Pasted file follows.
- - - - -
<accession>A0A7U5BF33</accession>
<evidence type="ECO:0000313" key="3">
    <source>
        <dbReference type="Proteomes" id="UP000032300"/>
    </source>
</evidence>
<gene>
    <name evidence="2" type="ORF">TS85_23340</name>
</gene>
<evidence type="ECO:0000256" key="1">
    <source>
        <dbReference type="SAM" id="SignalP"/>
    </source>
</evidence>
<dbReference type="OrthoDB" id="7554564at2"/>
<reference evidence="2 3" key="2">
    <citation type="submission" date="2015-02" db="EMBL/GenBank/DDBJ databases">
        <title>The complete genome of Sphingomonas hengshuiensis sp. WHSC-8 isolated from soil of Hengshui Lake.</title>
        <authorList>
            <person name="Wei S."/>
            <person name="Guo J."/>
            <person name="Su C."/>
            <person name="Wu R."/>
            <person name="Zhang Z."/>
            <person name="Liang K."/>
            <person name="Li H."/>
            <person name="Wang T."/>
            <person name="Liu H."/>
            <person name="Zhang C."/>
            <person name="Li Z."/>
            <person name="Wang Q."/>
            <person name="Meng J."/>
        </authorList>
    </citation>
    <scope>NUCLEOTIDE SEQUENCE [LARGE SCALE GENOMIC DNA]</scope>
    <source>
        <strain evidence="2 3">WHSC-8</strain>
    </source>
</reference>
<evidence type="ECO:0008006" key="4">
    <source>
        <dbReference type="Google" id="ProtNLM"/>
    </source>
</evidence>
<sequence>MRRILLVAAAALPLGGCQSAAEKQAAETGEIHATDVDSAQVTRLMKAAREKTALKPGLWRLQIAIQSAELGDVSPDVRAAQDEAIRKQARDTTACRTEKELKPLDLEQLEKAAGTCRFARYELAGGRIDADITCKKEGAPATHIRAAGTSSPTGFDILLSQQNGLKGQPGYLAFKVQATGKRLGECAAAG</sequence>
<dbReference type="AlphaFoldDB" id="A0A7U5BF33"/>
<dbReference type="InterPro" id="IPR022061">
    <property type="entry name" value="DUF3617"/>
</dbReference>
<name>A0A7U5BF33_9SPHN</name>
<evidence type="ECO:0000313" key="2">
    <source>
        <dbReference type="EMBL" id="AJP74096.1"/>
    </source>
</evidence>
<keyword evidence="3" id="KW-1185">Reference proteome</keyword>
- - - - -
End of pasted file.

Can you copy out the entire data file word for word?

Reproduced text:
<accession>A0A7U5BF33</accession>
<evidence type="ECO:0000313" key="3">
    <source>
        <dbReference type="Proteomes" id="UP000032300"/>
    </source>
</evidence>
<gene>
    <name evidence="2" type="ORF">TS85_23340</name>
</gene>
<evidence type="ECO:0000256" key="1">
    <source>
        <dbReference type="SAM" id="SignalP"/>
    </source>
</evidence>
<dbReference type="OrthoDB" id="7554564at2"/>
<reference evidence="2 3" key="2">
    <citation type="submission" date="2015-02" db="EMBL/GenBank/DDBJ databases">
        <title>The complete genome of Sphingomonas hengshuiensis sp. WHSC-8 isolated from soil of Hengshui Lake.</title>
        <authorList>
            <person name="Wei S."/>
            <person name="Guo J."/>
            <person name="Su C."/>
            <person name="Wu R."/>
            <person name="Zhang Z."/>
            <person name="Liang K."/>
            <person name="Li H."/>
            <person name="Wang T."/>
            <person name="Liu H."/>
            <person name="Zhang C."/>
            <person name="Li Z."/>
            <person name="Wang Q."/>
            <person name="Meng J."/>
        </authorList>
    </citation>
    <scope>NUCLEOTIDE SEQUENCE [LARGE SCALE GENOMIC DNA]</scope>
    <source>
        <strain evidence="2 3">WHSC-8</strain>
    </source>
</reference>
<evidence type="ECO:0008006" key="4">
    <source>
        <dbReference type="Google" id="ProtNLM"/>
    </source>
</evidence>
<sequence>MRRILLVAAAALPLGGCQSAAEKQAAETGEIHATDVDSAQVTRLMKAAREKTALKPGLWRLQIAIQSAELGDVSPDVRAAQDEAIRKQARDTTACRTEKELKPLDLEQLEKAAGTCRFARYELAGGRIDADITCKKEGAPATHIRAAGTSSPTGFDILLSQQNGLKGQPGYLAFKVQATGKRLGECAAAG</sequence>
<dbReference type="AlphaFoldDB" id="A0A7U5BF33"/>
<dbReference type="InterPro" id="IPR022061">
    <property type="entry name" value="DUF3617"/>
</dbReference>
<name>A0A7U5BF33_9SPHN</name>
<evidence type="ECO:0000313" key="2">
    <source>
        <dbReference type="EMBL" id="AJP74096.1"/>
    </source>
</evidence>
<keyword evidence="3" id="KW-1185">Reference proteome</keyword>